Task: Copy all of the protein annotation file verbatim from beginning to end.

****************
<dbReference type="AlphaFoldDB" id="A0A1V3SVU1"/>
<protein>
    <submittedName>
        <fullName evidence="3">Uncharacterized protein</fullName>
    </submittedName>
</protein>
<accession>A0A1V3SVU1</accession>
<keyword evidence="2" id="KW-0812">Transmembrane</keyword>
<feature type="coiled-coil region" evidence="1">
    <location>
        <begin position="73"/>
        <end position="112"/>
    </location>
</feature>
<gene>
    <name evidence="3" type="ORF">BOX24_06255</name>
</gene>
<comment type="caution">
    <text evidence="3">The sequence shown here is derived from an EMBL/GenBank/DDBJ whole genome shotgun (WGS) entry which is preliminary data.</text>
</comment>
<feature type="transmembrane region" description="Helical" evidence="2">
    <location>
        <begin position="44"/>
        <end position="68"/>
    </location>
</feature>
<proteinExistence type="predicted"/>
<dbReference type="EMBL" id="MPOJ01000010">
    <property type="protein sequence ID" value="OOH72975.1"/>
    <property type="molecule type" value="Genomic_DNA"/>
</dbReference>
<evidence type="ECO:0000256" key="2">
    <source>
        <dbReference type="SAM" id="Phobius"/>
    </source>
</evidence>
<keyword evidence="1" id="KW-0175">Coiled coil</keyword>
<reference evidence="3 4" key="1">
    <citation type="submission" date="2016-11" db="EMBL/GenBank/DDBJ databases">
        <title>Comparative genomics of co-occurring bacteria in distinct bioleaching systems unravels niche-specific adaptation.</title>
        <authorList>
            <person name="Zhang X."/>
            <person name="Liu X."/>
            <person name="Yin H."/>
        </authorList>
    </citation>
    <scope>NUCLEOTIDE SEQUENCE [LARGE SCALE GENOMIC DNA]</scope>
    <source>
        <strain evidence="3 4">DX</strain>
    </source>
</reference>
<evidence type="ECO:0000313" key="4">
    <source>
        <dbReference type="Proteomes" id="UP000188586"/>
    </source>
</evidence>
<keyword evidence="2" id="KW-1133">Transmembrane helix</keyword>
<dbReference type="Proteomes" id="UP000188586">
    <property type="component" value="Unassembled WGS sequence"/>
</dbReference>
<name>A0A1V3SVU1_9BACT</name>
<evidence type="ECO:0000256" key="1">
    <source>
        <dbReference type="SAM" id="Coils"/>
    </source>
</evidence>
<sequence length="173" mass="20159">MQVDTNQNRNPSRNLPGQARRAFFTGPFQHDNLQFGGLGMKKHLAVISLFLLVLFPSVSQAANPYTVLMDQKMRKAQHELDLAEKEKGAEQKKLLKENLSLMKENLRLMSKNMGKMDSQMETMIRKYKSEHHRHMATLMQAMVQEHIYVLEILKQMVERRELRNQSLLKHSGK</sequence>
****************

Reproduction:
<dbReference type="AlphaFoldDB" id="A0A1V3SVU1"/>
<protein>
    <submittedName>
        <fullName evidence="3">Uncharacterized protein</fullName>
    </submittedName>
</protein>
<accession>A0A1V3SVU1</accession>
<keyword evidence="2" id="KW-0812">Transmembrane</keyword>
<feature type="coiled-coil region" evidence="1">
    <location>
        <begin position="73"/>
        <end position="112"/>
    </location>
</feature>
<gene>
    <name evidence="3" type="ORF">BOX24_06255</name>
</gene>
<comment type="caution">
    <text evidence="3">The sequence shown here is derived from an EMBL/GenBank/DDBJ whole genome shotgun (WGS) entry which is preliminary data.</text>
</comment>
<feature type="transmembrane region" description="Helical" evidence="2">
    <location>
        <begin position="44"/>
        <end position="68"/>
    </location>
</feature>
<proteinExistence type="predicted"/>
<dbReference type="EMBL" id="MPOJ01000010">
    <property type="protein sequence ID" value="OOH72975.1"/>
    <property type="molecule type" value="Genomic_DNA"/>
</dbReference>
<evidence type="ECO:0000256" key="2">
    <source>
        <dbReference type="SAM" id="Phobius"/>
    </source>
</evidence>
<keyword evidence="1" id="KW-0175">Coiled coil</keyword>
<reference evidence="3 4" key="1">
    <citation type="submission" date="2016-11" db="EMBL/GenBank/DDBJ databases">
        <title>Comparative genomics of co-occurring bacteria in distinct bioleaching systems unravels niche-specific adaptation.</title>
        <authorList>
            <person name="Zhang X."/>
            <person name="Liu X."/>
            <person name="Yin H."/>
        </authorList>
    </citation>
    <scope>NUCLEOTIDE SEQUENCE [LARGE SCALE GENOMIC DNA]</scope>
    <source>
        <strain evidence="3 4">DX</strain>
    </source>
</reference>
<evidence type="ECO:0000313" key="4">
    <source>
        <dbReference type="Proteomes" id="UP000188586"/>
    </source>
</evidence>
<keyword evidence="2" id="KW-1133">Transmembrane helix</keyword>
<dbReference type="Proteomes" id="UP000188586">
    <property type="component" value="Unassembled WGS sequence"/>
</dbReference>
<name>A0A1V3SVU1_9BACT</name>
<evidence type="ECO:0000256" key="1">
    <source>
        <dbReference type="SAM" id="Coils"/>
    </source>
</evidence>
<sequence length="173" mass="20159">MQVDTNQNRNPSRNLPGQARRAFFTGPFQHDNLQFGGLGMKKHLAVISLFLLVLFPSVSQAANPYTVLMDQKMRKAQHELDLAEKEKGAEQKKLLKENLSLMKENLRLMSKNMGKMDSQMETMIRKYKSEHHRHMATLMQAMVQEHIYVLEILKQMVERRELRNQSLLKHSGK</sequence>